COVID-19 shutdowns to training facilities cited as one factor
By Jaymie White
Local Journalism Initiative Reporter
BURGEO – For over two years, the town of Burgeo has been without a permanent police presence and has no officers stationed at the local detachment.
The current methods in place, which include pro-active patrols and patrols in response to calls, remain the only form of policing currently seen in Burgeo, something that Steven Hiscock, Program Director at Burgeo Broadcasting System says is not enough, especially considering the distance police officers have to travel once they are called.
“The people of Burgeo, we are not used to any major crimes, but what if something does happen,” says Hiscock. “For example, if someone dies in their home, they’ve gotta be left where they are until the RCMP comes. If the RCMP can’t make it for four hours, the family has to wait for four hours with that person in their house until the police arrive. And the RCMP in Burgeo also polices Ramea, Grey River, and François. That’s three other communities as well on the coast of Burgeo, not just Burgeo.”
MHA Andrew Parsons (Burgeo – LaPoile) said this issue has been at the forefront of many conversations, and while some progress has been made, not seeing police officers in Burgeo is a concern.
“There are two sides of it. I can say I’ve had multiple conversations with the RCMP and with the Department of Justice and with the Town, working on some proactive solutions to policing in the absence of officers at the detachment, and on the other side I’m disappointed that we have not managed to get officers there even though I was promised two years ago that they would be en route. We keep advocating for it. As a province, we’ve actually increased the investment to the RCMP in the last budget for this very purpose of getting more officers. Basically, the costs for RCMP have gone up. They recently unionized, so there were bigger contractual obligations that were required, but we ponied up as a province. So now I want to see some officers here and I don’t think there is any reason not to.”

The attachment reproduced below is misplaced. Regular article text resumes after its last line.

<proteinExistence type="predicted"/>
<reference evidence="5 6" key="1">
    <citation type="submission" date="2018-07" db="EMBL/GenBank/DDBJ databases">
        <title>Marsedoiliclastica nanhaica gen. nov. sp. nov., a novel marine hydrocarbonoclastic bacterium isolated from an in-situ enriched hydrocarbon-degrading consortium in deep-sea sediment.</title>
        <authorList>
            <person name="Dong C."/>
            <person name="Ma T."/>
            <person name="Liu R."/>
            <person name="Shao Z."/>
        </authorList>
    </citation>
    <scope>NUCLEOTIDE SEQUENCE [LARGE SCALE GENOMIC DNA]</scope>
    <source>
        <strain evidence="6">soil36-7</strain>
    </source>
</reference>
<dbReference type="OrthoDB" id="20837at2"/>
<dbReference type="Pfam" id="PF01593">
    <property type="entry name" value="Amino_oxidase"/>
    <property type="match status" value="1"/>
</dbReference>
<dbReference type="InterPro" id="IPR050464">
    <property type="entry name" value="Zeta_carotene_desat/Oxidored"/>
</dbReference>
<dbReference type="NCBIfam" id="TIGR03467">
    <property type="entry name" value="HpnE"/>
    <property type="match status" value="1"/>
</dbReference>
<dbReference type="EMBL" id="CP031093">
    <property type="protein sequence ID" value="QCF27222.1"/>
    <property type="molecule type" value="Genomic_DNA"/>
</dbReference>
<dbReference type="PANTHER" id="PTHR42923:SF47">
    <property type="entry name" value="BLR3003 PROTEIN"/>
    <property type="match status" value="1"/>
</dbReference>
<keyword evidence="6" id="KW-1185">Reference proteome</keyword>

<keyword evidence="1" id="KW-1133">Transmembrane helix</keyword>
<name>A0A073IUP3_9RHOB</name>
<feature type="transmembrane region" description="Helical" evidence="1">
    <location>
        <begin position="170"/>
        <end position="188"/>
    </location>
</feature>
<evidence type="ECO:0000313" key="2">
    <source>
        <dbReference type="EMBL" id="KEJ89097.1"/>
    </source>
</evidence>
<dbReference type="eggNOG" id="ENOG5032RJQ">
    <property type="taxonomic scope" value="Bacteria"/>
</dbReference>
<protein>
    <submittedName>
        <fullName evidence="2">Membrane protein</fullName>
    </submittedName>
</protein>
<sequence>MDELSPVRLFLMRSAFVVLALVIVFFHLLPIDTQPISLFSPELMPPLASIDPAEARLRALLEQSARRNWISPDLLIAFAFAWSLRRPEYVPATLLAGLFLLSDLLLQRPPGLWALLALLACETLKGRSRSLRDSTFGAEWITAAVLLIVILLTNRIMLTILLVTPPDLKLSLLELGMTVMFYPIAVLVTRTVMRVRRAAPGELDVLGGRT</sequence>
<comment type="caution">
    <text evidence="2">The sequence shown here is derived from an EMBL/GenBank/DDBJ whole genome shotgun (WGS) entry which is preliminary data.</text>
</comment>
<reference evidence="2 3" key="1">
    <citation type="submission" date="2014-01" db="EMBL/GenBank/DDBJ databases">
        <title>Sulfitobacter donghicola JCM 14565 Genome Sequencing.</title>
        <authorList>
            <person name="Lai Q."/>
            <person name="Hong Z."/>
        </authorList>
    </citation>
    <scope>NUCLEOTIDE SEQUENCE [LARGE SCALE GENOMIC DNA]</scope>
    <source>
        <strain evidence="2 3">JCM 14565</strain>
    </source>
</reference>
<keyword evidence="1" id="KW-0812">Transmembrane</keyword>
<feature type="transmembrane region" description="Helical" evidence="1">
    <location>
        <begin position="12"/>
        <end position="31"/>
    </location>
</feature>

Currently the Bay St. George detachment, located approximately 2.5 hours away in Stephenville, is tasked with supplying officers for patrolling Burgeo, which guarantees there will be a significant wait time for response.
Parsons said the detachment has been very good and easy to contact, and it’s about working with them for the time being, to ensure the needs of the community are met.
“One of the sad realities of rural Newfoundland and Labrador is that it’s hard to have immediate coverage everywhere. I dealt with that when I was the minister of that department. We just have so much ground to cover. I’m really thankful that the district I live in and represent has a generally lower crime rate than other areas, but that doesn’t mean that we don’t want a timely response.”
Parsons said one of the things they worked with the Bay St. George detachment on was trying to make their patrols more random.
“For Burgeo, for example, I said, ‘Look, if you’re going to send a couple of people down on a Wednesday afternoon, you’re probably not going to see a whole lot. Maybe switch it up so people aren’t going to be aware when you’re coming. Come down in the evening or overnight visit, things like that.’ This is not a new issue. I’ve dealt with this years ago. We want to get a faster response, but this comes down to triage at the detachment level.”
Parsons said this issue is something that is not just affecting Burgeo, but thousands of communities across the entire country.